In my last article, I analysed the company Luceco (LON:LUCE) using a framework that was based on the 100-baggers book. I picked Luceco because I already had some knowledge of the company, having recently researched it. However, which company to analyse next was less obvious. As of writing, my Buffett and Munger Screen generated 49 results, and my 100-baggers screen had 38 results, giving 85 unique possibilities.

The most obvious way to narrow down the field is to exclude the largest and smallest businesses. The largest businesses, such as Unilever (LON:ULVR) , are far less likely to be long-term multi-baggers. The smallest of businesses tend to be niche ones that will likely struggle to scale. Limiting the market cap range from £20m to £1bn should keep companies only in the most promising size range. In addition, some of the screen results are non-trading businesses such as funds or REITs. It makes sense to exclude these. This leaves 49 companies as potential high-return stocks.

From these candidates, the temptation is to pick some obvious investor favourites. However, popularity rarely generates great investment results, as Stockopedia founder Ed Page-Croft describes here. And many investors would have dismissed lighting and power products supplier Luceco out-of-hand, whereas the analysis of the numbers suggests that this is a quality company (although one without the operational leverage to really be a top-performing share.) So choosing the next company to deep-dive based on gut feeling is likely to be suboptimal, too.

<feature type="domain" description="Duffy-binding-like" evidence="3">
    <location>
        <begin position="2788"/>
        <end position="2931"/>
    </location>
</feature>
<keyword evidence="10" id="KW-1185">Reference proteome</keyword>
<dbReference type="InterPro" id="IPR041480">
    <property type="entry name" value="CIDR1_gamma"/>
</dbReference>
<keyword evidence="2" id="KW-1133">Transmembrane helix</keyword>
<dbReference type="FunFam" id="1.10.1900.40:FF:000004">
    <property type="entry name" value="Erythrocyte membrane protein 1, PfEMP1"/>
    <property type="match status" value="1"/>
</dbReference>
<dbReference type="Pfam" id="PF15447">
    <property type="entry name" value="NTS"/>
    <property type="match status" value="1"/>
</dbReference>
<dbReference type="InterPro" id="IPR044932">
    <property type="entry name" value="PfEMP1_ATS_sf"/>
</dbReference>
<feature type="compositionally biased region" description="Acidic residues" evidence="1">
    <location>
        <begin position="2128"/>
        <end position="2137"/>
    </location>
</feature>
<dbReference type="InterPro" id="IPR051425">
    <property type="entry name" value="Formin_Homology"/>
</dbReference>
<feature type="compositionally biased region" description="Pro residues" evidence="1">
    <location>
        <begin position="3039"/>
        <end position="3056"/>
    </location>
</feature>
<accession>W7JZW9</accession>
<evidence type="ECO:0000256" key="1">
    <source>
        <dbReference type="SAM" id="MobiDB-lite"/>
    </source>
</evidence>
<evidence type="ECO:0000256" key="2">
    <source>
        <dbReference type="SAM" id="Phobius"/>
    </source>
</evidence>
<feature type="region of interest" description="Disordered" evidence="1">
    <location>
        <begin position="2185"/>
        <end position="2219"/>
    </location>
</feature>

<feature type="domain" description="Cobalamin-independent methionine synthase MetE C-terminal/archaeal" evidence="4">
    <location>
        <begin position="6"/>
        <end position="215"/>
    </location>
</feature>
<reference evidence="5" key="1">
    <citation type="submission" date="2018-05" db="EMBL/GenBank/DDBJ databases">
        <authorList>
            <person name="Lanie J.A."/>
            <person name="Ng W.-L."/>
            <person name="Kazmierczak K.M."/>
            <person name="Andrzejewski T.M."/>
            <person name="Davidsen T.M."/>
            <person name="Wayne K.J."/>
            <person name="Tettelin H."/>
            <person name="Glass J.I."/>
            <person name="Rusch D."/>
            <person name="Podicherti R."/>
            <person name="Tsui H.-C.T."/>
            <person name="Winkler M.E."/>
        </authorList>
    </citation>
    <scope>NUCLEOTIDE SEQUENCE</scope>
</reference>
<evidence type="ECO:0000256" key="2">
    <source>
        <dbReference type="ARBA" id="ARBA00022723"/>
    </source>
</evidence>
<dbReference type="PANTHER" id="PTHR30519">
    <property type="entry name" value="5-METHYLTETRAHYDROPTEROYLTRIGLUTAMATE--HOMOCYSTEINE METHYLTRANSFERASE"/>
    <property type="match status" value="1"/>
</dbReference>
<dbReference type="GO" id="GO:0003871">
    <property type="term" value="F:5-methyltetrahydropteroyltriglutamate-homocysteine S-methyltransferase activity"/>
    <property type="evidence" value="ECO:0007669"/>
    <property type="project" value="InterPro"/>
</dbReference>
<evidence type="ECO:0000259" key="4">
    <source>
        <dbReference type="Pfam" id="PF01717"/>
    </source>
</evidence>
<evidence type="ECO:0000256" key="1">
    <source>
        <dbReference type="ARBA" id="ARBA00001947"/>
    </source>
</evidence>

In times of uncertainty, quality company investors can always turn to Buffett for the answer. His key observation was that:

Time is the friend of the wonderful company, the enemy of the mediocre.

So, if we have a wonderful company, this should be visible in the long-term results, even if it is currently facing a short-term setback. Conversely, poor businesses that happen to be facing a short-term boom should be able to be excluded from their weak long-term track record. Although the StockReport has five years of numbers, Stockopedia has ten years of data for the Balance Sheet, Income Statement and Cash Flow Statement on the Accounts page:


Not every company in these screens has been listed for ten years. Stockopedia includes pre-IPO figures for many companies from their listing prospectuses. However, this may still give limited data. I will exclude any companies that…

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